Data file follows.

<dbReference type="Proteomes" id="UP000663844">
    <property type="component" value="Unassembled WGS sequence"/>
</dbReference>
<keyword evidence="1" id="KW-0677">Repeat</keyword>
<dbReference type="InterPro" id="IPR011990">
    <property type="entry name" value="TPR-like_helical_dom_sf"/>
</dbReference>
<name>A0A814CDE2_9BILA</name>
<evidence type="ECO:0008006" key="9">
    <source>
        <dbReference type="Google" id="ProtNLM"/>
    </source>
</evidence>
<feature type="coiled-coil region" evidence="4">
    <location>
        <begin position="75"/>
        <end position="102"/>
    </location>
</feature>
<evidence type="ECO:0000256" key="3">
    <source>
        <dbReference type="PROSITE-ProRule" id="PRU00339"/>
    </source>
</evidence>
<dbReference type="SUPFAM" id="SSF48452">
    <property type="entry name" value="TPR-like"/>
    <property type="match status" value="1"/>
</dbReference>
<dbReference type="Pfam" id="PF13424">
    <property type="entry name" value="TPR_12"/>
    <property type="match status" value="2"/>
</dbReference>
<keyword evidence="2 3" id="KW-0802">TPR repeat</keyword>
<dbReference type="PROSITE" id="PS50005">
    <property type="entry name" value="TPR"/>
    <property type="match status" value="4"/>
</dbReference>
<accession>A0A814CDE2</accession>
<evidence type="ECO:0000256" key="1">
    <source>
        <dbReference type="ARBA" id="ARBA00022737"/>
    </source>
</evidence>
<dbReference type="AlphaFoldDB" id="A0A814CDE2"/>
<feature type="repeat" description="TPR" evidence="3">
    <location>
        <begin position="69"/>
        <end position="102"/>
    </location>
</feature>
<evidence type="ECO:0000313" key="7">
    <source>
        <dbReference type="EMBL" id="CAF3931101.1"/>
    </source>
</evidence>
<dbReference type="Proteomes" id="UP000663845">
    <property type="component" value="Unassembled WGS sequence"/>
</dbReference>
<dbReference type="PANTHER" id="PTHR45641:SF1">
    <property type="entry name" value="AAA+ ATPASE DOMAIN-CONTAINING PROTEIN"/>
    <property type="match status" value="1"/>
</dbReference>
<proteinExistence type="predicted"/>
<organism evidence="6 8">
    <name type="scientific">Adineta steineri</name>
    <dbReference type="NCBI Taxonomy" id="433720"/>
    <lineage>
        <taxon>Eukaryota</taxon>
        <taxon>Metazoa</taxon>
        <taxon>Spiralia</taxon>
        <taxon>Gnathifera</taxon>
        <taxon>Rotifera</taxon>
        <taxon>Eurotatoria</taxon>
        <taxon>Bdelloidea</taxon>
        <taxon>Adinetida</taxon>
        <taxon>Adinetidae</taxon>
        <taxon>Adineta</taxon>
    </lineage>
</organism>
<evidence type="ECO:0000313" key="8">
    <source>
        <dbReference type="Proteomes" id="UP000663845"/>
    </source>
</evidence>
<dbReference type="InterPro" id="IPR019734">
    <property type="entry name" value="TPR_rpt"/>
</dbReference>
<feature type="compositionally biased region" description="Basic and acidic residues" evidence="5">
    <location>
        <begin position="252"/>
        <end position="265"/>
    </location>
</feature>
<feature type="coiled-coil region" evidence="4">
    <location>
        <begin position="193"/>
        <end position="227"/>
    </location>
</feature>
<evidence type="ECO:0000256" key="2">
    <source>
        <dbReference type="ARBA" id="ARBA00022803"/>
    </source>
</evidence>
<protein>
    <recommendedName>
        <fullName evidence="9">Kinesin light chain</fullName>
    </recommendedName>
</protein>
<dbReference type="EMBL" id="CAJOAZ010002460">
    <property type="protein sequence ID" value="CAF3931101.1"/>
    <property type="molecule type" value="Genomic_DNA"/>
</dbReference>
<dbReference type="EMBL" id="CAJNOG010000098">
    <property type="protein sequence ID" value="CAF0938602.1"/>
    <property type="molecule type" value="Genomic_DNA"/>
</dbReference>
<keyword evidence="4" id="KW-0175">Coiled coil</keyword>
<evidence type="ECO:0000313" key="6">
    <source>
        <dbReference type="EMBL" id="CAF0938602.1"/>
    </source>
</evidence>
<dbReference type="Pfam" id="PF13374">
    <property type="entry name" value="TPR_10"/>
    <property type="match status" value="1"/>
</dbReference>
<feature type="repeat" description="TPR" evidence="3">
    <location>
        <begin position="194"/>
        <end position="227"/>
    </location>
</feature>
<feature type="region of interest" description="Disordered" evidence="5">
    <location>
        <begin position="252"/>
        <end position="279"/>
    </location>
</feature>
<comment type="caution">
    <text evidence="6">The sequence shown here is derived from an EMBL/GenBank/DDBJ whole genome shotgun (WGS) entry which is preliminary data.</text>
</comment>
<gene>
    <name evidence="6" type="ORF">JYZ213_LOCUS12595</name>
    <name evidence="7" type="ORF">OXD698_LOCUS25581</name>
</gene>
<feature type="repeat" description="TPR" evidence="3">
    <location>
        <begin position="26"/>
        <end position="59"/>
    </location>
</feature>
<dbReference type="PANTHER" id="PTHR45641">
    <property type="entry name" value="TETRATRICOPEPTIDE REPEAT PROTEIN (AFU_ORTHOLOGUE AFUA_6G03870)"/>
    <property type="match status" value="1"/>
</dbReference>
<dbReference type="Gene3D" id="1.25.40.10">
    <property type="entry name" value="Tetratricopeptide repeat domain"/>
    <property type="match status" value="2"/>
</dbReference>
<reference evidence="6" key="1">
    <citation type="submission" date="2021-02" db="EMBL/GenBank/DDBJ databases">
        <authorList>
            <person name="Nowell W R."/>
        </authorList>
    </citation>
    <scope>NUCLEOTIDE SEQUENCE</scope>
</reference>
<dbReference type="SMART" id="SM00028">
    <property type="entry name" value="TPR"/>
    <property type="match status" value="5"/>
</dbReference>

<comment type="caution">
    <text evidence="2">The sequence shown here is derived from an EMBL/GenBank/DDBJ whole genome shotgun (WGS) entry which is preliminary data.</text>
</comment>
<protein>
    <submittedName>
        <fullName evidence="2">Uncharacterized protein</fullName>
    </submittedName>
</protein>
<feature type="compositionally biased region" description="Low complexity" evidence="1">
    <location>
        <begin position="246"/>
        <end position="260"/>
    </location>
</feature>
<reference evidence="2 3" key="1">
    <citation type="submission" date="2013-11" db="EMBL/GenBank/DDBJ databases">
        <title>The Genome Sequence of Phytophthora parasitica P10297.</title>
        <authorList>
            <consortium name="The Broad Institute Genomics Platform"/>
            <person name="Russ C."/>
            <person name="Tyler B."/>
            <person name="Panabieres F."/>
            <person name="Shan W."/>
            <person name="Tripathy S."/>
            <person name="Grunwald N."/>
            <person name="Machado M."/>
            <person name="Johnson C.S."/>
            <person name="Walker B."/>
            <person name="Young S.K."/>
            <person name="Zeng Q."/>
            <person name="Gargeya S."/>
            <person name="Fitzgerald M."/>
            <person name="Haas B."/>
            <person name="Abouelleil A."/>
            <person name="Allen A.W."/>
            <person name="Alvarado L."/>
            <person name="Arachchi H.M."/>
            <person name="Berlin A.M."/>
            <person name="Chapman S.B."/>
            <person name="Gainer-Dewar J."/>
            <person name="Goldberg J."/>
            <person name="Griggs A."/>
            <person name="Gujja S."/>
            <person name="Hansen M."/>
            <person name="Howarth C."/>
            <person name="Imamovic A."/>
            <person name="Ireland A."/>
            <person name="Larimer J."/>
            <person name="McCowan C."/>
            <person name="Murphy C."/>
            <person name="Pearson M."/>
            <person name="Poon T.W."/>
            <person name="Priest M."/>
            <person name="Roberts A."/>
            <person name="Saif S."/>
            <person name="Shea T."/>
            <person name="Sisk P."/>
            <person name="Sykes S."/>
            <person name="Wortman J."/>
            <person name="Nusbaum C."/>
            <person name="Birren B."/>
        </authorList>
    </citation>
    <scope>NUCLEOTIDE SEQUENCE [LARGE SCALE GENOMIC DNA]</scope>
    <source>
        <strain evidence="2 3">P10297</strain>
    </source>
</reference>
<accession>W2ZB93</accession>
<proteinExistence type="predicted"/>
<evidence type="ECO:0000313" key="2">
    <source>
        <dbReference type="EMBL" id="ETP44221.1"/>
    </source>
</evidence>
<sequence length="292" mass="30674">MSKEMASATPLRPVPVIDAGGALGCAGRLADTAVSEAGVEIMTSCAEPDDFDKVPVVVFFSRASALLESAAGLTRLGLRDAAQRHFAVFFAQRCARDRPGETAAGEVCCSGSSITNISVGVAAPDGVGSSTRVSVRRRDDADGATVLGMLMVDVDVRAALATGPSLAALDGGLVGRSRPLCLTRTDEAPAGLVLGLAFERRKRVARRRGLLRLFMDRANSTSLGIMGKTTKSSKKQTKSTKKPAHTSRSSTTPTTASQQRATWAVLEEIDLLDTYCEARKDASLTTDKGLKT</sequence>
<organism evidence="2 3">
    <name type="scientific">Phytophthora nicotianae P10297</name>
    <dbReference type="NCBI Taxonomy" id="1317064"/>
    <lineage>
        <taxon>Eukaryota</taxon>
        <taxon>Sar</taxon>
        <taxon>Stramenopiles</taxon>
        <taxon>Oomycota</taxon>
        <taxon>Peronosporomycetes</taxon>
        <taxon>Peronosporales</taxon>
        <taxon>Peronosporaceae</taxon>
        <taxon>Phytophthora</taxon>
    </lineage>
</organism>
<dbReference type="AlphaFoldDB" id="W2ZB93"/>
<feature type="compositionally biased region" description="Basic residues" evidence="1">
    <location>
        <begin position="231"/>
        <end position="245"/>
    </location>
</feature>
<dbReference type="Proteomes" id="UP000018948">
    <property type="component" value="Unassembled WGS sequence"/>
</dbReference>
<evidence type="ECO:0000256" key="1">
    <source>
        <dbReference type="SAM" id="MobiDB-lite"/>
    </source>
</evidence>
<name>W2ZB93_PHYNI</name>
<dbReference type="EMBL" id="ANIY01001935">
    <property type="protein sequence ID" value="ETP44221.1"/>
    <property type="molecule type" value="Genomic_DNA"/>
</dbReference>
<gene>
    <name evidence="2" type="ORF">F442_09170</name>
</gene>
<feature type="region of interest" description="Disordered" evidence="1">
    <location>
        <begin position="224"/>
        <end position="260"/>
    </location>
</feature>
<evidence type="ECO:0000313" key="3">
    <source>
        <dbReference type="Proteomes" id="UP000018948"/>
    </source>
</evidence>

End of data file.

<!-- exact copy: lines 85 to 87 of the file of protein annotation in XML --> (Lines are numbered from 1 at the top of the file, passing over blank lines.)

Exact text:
<dbReference type="InterPro" id="IPR019734">
    <property type="entry name" value="TPR_rpt"/>
</dbReference>